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Formulating an open source business model requires community segmentation and targeted marketing

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  • Alberto Onetti

    ()
    (Department of Economics, University of Insubria, Italy)

  • Hal Steger

    (VP Marketing, Funambol Inc. (Redwood City, CA, USA))

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    Abstract

    From a commercial open source company's point of view, open source is ideally the ultimate in “grass roots" marketing where people learn by word-of-mouth about the project and where they volunteer their time and effort, resulting in a vibrant community that benefits the company in many ways. This enables an open source company to enjoy major advantages that do not normally accrue to proprietary software companies e.g. they do not need to spend resources on traditional marketing activities and furthermore, having this community support can help ensure the longevity of the project and company. While this ideal may apply to a handful of open source projects, where they achieve a large critical mass of a community which lends itself to a natural form of monetization, for the vast majority of open source companies, it is not the case of “build it and they will come”. Instead, most open source companies need to understand who comprises their community so they can formulate a viable business model. In particular, they need to understand that communities are comprised of heterogeneous types of people, each of which have their own interests, motivation, needs and ability to be monetized. Open source companies need to identify the subgroups in their community, decide which ones to deliberately focus on, and choose the best way to leverage them. This is indispensable for determining how best to monetize the interest in their software, ideally without ruffling the community spirit that differentiates their software from proprietary offerings. And this is where “old fashioned” marketing can help. This means understanding your user base and what makes them tick, determining their needs, and formulating products and services that people are willing to pay for. The sooner an open source company understands that it needs to practice traditional marketing techniques such as segmentation and target marketing, the faster they will hit on the business model formula that enables their company to succeed. These techniques need to be adapted for the open source world, which requires the blending of traditional marketing techniques and community relations. The risk of treating one's community in an undifferentiated manner and applying a generic, formulaic business model is that a company will fail to generate significant revenue as well as alienate a community that could abandon them. As a community is perhaps the most distinctive asset of an open source company, losing its community is tantamount to death. If the community is not properly nurtured and leveraged, an open source company's potential will not be realized. This paper aims at describing, through case study research, a generic approach for how commercial open source companies can segment their community to aid in their formulation of a business model and marketing plans to reach their potential. It is for anyone who works in an open source company or project who is trying to determine a viable business model. The paper is structured in three parts: the first part outlines the research question and methodology. The second part proposes a way that an open source company can segment its community. The final part analyzes the Funambol experience, describing how the company segmented its community and created open source programs to nurture and leverage it.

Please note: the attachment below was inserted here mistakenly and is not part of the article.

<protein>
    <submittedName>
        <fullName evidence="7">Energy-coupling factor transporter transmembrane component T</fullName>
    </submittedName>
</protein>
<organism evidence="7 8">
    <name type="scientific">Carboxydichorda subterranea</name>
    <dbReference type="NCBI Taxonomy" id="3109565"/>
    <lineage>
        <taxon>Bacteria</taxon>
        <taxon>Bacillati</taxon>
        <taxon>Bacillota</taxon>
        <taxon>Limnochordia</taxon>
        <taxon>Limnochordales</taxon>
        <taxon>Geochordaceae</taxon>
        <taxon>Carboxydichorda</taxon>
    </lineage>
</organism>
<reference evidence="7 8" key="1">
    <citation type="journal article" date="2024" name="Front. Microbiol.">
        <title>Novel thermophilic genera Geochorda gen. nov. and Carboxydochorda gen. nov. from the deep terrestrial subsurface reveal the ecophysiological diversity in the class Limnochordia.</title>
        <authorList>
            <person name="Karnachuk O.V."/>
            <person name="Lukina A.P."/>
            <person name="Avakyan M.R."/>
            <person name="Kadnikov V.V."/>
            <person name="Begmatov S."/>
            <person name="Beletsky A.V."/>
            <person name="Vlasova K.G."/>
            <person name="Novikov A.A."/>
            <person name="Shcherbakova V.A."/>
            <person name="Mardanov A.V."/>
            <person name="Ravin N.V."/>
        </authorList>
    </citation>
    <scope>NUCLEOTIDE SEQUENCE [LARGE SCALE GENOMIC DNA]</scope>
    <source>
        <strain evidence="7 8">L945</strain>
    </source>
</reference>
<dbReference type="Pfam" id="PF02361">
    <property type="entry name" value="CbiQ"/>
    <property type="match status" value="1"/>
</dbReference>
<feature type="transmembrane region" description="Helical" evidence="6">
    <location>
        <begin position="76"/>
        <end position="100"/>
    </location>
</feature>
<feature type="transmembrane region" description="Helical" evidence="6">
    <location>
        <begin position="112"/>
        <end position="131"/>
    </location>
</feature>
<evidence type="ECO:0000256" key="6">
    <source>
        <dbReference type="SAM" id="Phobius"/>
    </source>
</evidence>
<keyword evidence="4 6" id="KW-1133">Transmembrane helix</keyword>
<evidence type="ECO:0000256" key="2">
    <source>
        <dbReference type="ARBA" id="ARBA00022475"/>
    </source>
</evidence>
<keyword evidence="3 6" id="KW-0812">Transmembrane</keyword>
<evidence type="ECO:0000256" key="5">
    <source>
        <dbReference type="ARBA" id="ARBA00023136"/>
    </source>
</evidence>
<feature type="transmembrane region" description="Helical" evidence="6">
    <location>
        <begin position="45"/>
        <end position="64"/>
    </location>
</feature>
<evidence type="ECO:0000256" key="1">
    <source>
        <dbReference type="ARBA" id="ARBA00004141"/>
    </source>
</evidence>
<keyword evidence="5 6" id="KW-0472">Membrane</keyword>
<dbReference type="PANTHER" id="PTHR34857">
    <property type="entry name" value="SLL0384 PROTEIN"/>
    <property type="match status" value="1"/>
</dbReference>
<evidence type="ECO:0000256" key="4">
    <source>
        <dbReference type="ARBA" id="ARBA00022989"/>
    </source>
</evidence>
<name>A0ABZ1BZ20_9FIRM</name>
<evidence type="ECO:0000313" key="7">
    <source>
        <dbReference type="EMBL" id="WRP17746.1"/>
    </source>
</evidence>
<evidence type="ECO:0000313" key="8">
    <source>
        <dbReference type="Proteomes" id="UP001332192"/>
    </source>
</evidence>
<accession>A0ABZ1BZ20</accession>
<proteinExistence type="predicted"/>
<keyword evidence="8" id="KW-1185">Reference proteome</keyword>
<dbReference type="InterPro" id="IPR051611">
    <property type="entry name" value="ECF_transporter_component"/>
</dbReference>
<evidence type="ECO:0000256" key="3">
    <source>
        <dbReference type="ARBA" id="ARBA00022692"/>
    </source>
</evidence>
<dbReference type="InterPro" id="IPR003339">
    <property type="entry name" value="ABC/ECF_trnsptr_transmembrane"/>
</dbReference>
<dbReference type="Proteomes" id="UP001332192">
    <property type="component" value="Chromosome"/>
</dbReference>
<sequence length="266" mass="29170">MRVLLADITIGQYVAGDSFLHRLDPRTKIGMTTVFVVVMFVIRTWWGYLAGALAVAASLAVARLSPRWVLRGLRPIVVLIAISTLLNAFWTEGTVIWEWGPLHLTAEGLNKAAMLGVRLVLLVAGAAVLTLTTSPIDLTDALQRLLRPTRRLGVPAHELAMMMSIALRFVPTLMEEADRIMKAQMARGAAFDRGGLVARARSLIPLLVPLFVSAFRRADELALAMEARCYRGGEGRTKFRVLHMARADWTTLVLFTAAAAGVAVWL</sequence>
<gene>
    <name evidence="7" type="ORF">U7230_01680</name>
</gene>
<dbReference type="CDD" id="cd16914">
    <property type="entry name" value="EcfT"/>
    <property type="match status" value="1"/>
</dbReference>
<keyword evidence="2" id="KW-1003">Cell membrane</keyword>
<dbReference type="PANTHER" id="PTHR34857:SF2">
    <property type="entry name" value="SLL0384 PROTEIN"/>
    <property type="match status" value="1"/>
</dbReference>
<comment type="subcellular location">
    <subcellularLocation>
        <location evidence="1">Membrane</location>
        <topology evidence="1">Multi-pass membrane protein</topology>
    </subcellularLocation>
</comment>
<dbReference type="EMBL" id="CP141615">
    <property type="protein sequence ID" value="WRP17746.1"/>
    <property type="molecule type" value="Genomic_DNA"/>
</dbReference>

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    Bibliographic Info

    Paper provided by Department of Economics, University of Insubria in its series Economics and Quantitative Methods with number qf0707.

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    Date of creation: Jun 2007
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    Handle: RePEc:ins:quaeco:qf0707

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    1. Findlay, Ronald, 1978. "Relative Backwardness, Direct Foreign Investment, and the Transfer of Technology: A Simple Dynamic Model," The Quarterly Journal of Economics, MIT Press, vol. 92(1), pages 1-16, February.
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    5. Junkunc, Marc T., 2007. "Managing radical innovation: The importance of specialized knowledge in the biotech revolution," Journal of Business Venturing, Elsevier, vol. 22(3), pages 388-411, May.
    6. Pavitt, Keith, 1984. "Sectoral patterns of technical change: Towards a taxonomy and a theory," Research Policy, Elsevier, vol. 13(6), pages 343-373, December.
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